A major independent review of the government’s Net Zero strategy has found that empowering communities and ‘catalysing local action’ will be vital if the changes we need, including transport decarbonisation, are to be achieved.
Community Rail Network fed into the new report, ‘Mission Zero’, which emphasises the importance of promoting public transport and active travel as attractive and accessible sustainable travel options, and the need for fully integrated multi-modal travel.
Transport features significantly, with many aspects relevant to community rail, including:
- Sustainable travel and modal shift – the review states that getting more people using sustainable transport options, instead of private road vehicles, produces carbon savings, cuts congestion, and delivers benefits for health, air quality and local environments
- Reducing private car use – the findings acknowledge that supporting people to reduce car use will require a combination of actions to ensure that more sustainable options are readily available, affordable and attractive, chiming with the government’s aim, in its Transport Decarbonisation Plan, of making public transport and active travel the ‘natural first choice for daily activities.’ It suggests the government develop a public engagement strategy to communicate to people the need to reduce car journeys and the benefits of doing this;
- Modal integration – The review heard how allowing people to make sustainable, multi-modal end-to-end journeys was vital to increasing the accessibility and appeal of low-carbon travel;
- Active travel – the review states that active travel is low-cost and can improve people’s physical and mental health and wellbeing and connections to their local area and high street, but suggests that a long-term approach is lacking. It recommends that the government commits to long-term funding for active travel, to ensure more people benefit;
- Public transport – the review recommends the government amend the regulatory framework to incentivise transport providers to increase demand and improve services, and that it works with them on this vision, by 2024. As expense is seen as a major deterrent to modal shift, it recommends the government act to reduce public transport costs;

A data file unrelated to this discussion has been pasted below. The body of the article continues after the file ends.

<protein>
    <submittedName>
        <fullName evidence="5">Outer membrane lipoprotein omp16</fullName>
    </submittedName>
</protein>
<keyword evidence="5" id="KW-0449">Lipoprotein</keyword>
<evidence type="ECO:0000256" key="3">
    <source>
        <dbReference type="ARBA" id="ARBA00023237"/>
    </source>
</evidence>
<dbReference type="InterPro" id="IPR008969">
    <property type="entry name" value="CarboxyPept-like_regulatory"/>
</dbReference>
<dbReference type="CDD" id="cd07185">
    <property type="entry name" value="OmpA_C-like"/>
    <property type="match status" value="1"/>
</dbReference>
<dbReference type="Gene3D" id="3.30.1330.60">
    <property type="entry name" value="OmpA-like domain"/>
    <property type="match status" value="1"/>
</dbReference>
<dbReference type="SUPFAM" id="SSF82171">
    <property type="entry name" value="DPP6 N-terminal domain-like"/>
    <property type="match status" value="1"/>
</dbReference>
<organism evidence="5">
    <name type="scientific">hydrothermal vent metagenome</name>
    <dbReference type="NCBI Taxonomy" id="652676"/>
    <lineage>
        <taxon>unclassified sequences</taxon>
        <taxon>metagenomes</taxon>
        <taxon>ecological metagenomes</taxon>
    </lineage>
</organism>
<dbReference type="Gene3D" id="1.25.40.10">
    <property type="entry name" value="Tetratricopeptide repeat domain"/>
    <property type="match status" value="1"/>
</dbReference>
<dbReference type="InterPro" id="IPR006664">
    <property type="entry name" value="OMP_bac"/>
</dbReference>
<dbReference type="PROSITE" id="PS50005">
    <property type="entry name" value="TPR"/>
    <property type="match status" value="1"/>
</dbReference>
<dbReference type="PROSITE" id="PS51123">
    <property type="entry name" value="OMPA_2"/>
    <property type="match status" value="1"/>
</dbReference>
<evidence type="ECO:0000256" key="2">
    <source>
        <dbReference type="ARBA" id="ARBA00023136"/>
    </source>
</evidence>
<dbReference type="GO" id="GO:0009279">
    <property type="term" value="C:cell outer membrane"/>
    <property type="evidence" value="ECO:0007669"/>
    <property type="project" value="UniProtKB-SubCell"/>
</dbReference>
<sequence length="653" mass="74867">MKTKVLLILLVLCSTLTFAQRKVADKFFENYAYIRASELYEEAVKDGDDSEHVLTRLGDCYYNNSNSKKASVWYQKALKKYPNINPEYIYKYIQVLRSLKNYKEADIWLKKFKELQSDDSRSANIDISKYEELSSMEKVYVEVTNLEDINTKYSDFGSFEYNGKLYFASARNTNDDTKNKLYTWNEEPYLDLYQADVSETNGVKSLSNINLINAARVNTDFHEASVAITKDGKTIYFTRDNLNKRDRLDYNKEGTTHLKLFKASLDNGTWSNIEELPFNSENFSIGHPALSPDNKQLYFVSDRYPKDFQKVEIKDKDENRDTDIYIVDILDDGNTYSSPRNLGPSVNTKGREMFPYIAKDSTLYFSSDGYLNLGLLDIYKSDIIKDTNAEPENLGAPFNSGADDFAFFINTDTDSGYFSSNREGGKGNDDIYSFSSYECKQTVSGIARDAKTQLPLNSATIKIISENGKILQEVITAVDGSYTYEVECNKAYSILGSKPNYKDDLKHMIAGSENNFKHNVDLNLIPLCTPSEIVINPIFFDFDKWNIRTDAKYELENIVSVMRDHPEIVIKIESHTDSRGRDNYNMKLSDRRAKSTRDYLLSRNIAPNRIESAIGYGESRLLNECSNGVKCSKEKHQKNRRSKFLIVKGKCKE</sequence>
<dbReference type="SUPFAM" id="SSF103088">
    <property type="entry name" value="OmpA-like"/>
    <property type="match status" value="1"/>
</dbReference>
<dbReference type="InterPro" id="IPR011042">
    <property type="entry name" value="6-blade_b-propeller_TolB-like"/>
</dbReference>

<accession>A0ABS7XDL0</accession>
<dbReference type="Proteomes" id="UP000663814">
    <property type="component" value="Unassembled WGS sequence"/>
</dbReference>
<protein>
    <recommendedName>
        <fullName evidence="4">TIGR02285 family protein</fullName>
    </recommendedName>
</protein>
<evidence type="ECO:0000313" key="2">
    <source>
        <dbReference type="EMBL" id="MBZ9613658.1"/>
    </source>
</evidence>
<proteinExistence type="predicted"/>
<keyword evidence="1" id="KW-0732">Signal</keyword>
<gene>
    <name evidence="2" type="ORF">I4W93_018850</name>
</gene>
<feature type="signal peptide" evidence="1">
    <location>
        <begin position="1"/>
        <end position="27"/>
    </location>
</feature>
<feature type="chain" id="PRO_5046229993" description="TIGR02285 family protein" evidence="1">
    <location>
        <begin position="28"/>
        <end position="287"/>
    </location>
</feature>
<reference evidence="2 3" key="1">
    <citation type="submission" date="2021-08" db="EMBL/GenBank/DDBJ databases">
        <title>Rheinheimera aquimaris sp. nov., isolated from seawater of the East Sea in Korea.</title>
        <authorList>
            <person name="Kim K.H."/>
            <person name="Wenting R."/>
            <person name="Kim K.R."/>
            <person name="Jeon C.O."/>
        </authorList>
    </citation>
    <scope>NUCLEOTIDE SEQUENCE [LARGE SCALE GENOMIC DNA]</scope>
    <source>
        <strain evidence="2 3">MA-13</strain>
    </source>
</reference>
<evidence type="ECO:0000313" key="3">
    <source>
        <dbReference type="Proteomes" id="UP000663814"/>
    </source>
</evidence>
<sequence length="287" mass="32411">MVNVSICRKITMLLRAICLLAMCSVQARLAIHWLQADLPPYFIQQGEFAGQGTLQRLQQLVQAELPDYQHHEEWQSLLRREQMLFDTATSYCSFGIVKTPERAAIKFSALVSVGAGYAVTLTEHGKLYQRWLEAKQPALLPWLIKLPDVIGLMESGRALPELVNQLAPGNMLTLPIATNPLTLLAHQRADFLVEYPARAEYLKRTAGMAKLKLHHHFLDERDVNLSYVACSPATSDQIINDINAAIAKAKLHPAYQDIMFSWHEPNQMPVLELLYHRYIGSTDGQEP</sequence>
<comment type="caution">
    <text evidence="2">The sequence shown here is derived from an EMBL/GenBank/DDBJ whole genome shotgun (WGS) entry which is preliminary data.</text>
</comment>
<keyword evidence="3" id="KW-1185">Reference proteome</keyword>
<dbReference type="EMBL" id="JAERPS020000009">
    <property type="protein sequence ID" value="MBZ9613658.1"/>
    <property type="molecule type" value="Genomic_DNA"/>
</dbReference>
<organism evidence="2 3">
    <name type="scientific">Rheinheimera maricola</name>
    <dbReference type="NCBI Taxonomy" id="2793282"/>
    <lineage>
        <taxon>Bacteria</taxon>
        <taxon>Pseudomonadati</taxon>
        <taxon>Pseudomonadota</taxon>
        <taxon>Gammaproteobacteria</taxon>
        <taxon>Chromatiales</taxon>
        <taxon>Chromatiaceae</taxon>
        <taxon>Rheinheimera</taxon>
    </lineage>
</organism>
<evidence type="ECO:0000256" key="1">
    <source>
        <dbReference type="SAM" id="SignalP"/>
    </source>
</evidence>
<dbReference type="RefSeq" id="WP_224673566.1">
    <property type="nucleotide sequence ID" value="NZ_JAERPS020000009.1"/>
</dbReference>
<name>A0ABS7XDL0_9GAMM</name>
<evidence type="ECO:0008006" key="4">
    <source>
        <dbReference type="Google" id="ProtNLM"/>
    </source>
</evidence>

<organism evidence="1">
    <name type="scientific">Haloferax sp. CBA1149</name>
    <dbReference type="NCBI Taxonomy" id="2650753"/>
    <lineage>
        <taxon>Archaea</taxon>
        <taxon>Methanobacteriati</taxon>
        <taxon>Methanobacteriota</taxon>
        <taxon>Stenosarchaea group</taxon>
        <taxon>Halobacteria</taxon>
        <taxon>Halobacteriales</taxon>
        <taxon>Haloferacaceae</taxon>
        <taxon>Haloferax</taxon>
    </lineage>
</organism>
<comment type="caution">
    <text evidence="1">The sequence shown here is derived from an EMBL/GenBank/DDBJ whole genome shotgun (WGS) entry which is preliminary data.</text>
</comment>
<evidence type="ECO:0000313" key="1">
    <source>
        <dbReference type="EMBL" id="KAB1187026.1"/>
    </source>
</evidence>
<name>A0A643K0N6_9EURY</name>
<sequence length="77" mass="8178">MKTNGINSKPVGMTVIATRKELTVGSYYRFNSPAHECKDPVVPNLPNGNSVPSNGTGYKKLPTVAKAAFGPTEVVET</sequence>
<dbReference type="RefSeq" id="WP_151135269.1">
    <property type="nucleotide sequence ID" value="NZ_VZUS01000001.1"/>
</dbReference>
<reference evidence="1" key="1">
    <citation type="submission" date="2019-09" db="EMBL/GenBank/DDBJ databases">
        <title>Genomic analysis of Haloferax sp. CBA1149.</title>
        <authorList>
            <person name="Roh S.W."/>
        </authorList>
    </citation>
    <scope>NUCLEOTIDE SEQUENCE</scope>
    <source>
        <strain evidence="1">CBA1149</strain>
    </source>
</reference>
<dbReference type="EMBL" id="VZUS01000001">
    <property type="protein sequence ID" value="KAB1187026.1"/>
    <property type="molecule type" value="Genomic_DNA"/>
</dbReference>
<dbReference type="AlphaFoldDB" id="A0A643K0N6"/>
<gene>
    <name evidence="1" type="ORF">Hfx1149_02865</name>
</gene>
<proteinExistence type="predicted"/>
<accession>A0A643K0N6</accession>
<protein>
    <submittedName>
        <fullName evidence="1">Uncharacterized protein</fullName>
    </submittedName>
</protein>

- Rail decarbonisation – the review heard support for a continuous electrification programme, and support for the industry in developing a long-term strategy to ensure the best mix of electric, battery, hydrogen, bi and tri mode trains to fully decarbonise the network;
- Community involvement – The review states that to deliver the change needed, the government must involve communities directly in local net zero action, and encourage them to lead their own net zero and climate projects, such as through tools to supplement local capability, and the promotion of locally-led approaches such as ‘20-minute neighbourhoods’.
Community rail is referenced in the review in relation to how the transport-related benefits of net zero can be maximised, especially highlighting the importance of effective integration and multi-modal travel in developing local transport solutions.
The review heard evidence from Community Rail Network on how community rail insights show how communities can be involved with sustainable transport development and progress towards net zero. We gave specific advice on the challenges of getting different modes of transport working together, and how communities can lead the way on creating more integrated low-carbon transport and achieving higher priority for intermodality in local transport planning.
A key element of the review is making net zero work for communities, and one of its key recommendations focuses on ‘catalysing local action’. There is recognition that the transition to net zero will need wholesale community action and involvement, with the growth benefits of net zero emphasised and made real for communities.
The review was chaired by former energy minister Chris Skidmore MP, and makes 129 recommendations urging the UK to take advantage of the ‘historic opportunity’ the pursuit of net zero offers. It follows the government’s Net Zero Strategy published in 2021 setting out a pathway to net zero greenhouse gas emissions by 2050. Given changing global factors since then, such as the effects of the Russian invasion of Ukraine, it commissioned the review to better understand the impact of the different ways to deliver its net zero pathway on the UK public and economy.
During the review, the chair consulted widely with a diverse range of stakeholders, including investors, industry, and experts in different fields, alongside a public call for evidence. Community Rail Network chief executive Jools Townsend, who sits on the DfT’s Net Zero Transport Board, gave evidence at a transport roundtable session, offering insights from the community rail movement as to how local transport networks are crucial to transport decarbonisation.
You can access the full report here.